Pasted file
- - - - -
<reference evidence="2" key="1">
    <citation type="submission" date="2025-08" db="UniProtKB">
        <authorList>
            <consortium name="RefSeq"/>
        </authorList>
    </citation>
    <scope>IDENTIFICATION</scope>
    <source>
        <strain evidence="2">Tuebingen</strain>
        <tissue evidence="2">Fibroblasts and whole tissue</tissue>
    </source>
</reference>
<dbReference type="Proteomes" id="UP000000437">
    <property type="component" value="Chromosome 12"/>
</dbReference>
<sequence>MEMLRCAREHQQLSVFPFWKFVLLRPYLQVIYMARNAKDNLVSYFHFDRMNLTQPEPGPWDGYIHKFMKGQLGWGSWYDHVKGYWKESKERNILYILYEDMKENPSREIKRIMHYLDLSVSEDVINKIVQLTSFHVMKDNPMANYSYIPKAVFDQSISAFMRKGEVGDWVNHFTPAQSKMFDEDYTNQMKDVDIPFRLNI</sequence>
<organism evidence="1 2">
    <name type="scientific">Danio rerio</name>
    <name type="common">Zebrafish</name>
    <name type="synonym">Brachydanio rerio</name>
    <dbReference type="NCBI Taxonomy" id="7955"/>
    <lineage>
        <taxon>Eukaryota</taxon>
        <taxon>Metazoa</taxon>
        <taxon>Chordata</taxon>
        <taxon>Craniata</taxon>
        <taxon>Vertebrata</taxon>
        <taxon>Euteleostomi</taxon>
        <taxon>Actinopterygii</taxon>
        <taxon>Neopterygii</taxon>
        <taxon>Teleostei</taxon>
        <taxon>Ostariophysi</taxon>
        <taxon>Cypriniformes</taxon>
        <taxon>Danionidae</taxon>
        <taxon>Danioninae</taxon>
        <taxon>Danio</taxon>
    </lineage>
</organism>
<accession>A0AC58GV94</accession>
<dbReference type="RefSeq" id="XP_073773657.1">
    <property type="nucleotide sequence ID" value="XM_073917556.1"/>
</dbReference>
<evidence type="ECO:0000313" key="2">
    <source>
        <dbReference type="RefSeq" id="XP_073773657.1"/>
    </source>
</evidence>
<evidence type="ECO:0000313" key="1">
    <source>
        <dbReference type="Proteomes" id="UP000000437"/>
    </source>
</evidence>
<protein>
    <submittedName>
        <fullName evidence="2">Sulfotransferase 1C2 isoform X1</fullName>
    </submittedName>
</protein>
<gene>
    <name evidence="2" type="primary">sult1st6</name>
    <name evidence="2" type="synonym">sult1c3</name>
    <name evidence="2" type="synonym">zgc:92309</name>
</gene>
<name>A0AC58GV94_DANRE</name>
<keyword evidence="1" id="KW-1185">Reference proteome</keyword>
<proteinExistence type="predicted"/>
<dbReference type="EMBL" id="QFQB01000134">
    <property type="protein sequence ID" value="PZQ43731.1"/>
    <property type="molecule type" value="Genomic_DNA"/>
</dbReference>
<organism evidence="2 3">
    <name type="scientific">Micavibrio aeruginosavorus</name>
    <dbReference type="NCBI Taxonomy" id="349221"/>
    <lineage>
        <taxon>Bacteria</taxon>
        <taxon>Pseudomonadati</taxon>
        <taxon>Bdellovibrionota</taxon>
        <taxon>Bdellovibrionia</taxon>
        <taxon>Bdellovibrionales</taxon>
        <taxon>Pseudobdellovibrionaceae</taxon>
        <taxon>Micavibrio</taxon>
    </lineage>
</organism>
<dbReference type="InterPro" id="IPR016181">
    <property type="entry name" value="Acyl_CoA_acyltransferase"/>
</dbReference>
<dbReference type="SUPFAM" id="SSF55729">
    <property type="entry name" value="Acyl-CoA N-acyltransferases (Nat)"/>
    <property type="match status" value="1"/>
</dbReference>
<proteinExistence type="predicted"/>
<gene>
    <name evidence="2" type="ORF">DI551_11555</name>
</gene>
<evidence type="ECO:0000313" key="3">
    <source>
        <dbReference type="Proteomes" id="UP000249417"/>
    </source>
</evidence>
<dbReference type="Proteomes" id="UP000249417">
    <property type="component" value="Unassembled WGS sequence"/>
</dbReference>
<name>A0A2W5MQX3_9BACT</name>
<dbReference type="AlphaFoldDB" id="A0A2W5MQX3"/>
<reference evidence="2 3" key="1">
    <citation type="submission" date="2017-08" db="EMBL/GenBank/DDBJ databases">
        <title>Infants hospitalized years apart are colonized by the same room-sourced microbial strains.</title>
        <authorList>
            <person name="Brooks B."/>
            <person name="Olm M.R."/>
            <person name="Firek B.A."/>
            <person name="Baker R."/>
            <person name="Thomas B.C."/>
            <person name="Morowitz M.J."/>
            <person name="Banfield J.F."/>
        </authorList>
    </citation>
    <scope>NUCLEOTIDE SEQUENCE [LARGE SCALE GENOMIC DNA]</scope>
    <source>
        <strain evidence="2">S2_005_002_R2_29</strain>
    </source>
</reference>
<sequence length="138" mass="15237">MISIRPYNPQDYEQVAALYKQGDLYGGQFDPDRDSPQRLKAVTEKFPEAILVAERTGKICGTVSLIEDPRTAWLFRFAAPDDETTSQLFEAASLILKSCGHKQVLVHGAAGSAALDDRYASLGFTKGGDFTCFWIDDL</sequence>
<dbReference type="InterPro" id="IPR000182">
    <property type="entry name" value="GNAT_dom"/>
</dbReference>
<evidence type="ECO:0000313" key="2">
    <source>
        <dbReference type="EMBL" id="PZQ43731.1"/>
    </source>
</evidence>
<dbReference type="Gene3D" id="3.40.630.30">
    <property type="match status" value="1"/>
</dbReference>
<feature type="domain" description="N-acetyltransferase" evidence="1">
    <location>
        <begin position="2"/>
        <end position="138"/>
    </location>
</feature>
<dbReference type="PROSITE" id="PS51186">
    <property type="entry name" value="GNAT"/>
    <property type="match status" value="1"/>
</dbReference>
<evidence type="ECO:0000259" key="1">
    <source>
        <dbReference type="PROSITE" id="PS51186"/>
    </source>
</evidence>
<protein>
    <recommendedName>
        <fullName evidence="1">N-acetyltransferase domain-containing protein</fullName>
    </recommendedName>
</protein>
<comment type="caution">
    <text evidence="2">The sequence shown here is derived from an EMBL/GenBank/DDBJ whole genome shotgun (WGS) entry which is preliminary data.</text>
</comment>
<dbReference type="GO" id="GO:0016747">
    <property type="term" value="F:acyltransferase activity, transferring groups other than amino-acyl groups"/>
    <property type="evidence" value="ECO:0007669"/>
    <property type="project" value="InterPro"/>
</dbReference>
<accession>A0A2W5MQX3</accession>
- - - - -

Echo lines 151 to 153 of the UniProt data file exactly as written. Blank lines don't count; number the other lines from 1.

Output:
        <fullName evidence="1">N-acetyltransferase domain-containing protein</fullName>
    </recommendedName>
</protein>